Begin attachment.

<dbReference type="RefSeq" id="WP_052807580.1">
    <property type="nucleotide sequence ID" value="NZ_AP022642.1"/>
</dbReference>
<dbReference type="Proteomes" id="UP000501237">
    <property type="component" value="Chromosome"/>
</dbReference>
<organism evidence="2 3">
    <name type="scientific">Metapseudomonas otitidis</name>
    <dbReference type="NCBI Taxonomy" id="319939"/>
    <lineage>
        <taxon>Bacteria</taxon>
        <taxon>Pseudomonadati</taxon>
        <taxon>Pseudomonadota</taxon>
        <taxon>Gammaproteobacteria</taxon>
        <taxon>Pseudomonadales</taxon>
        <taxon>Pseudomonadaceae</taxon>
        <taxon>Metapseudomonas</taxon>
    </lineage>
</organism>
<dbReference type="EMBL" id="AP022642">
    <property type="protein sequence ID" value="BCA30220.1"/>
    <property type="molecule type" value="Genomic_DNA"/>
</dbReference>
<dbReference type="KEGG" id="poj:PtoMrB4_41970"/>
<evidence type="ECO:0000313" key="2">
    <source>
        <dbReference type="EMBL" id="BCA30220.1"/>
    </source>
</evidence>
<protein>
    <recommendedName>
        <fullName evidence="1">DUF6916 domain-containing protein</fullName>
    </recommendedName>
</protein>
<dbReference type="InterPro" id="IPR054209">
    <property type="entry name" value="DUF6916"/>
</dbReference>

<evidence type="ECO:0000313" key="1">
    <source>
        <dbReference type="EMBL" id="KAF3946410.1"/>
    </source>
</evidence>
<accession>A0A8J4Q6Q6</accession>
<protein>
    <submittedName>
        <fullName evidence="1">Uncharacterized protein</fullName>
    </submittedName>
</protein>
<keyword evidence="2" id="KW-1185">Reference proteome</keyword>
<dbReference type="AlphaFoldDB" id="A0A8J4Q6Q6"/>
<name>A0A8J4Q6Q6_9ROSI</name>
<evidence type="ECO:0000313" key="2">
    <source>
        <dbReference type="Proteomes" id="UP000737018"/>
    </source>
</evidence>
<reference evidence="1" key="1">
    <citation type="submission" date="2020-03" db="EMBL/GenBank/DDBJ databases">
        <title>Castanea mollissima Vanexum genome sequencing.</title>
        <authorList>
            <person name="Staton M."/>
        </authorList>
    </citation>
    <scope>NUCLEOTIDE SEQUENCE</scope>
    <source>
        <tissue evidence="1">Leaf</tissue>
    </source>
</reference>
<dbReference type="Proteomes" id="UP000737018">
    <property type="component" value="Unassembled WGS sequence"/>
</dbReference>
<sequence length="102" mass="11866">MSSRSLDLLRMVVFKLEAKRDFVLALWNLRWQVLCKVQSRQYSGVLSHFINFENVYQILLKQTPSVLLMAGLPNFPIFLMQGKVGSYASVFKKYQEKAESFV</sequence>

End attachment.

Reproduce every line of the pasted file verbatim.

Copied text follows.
<dbReference type="RefSeq" id="WP_052807580.1">
    <property type="nucleotide sequence ID" value="NZ_AP022642.1"/>
</dbReference>
<dbReference type="Proteomes" id="UP000501237">
    <property type="component" value="Chromosome"/>
</dbReference>
<organism evidence="2 3">
    <name type="scientific">Metapseudomonas otitidis</name>
    <dbReference type="NCBI Taxonomy" id="319939"/>
    <lineage>
        <taxon>Bacteria</taxon>
        <taxon>Pseudomonadati</taxon>
        <taxon>Pseudomonadota</taxon>
        <taxon>Gammaproteobacteria</taxon>
        <taxon>Pseudomonadales</taxon>
        <taxon>Pseudomonadaceae</taxon>
        <taxon>Metapseudomonas</taxon>
    </lineage>
</organism>
<dbReference type="EMBL" id="AP022642">
    <property type="protein sequence ID" value="BCA30220.1"/>
    <property type="molecule type" value="Genomic_DNA"/>
</dbReference>
<dbReference type="KEGG" id="poj:PtoMrB4_41970"/>
<evidence type="ECO:0000313" key="2">
    <source>
        <dbReference type="EMBL" id="BCA30220.1"/>
    </source>
</evidence>
<protein>
    <recommendedName>
        <fullName evidence="1">DUF6916 domain-containing protein</fullName>
    </recommendedName>
</protein>
<dbReference type="InterPro" id="IPR054209">
    <property type="entry name" value="DUF6916"/>
</dbReference>

<evidence type="ECO:0000313" key="1">
    <source>
        <dbReference type="EMBL" id="KAF3946410.1"/>
    </source>
</evidence>
<accession>A0A8J4Q6Q6</accession>
<protein>
    <submittedName>
        <fullName evidence="1">Uncharacterized protein</fullName>
    </submittedName>
</protein>
<keyword evidence="2" id="KW-1185">Reference proteome</keyword>
<dbReference type="AlphaFoldDB" id="A0A8J4Q6Q6"/>
<name>A0A8J4Q6Q6_9ROSI</name>
<evidence type="ECO:0000313" key="2">
    <source>
        <dbReference type="Proteomes" id="UP000737018"/>
    </source>
</evidence>
<reference evidence="1" key="1">
    <citation type="submission" date="2020-03" db="EMBL/GenBank/DDBJ databases">
        <title>Castanea mollissima Vanexum genome sequencing.</title>
        <authorList>
            <person name="Staton M."/>
        </authorList>
    </citation>
    <scope>NUCLEOTIDE SEQUENCE</scope>
    <source>
        <tissue evidence="1">Leaf</tissue>
    </source>
</reference>
<dbReference type="Proteomes" id="UP000737018">
    <property type="component" value="Unassembled WGS sequence"/>
</dbReference>
<sequence length="102" mass="11866">MSSRSLDLLRMVVFKLEAKRDFVLALWNLRWQVLCKVQSRQYSGVLSHFINFENVYQILLKQTPSVLLMAGLPNFPIFLMQGKVGSYASVFKKYQEKAESFV</sequence>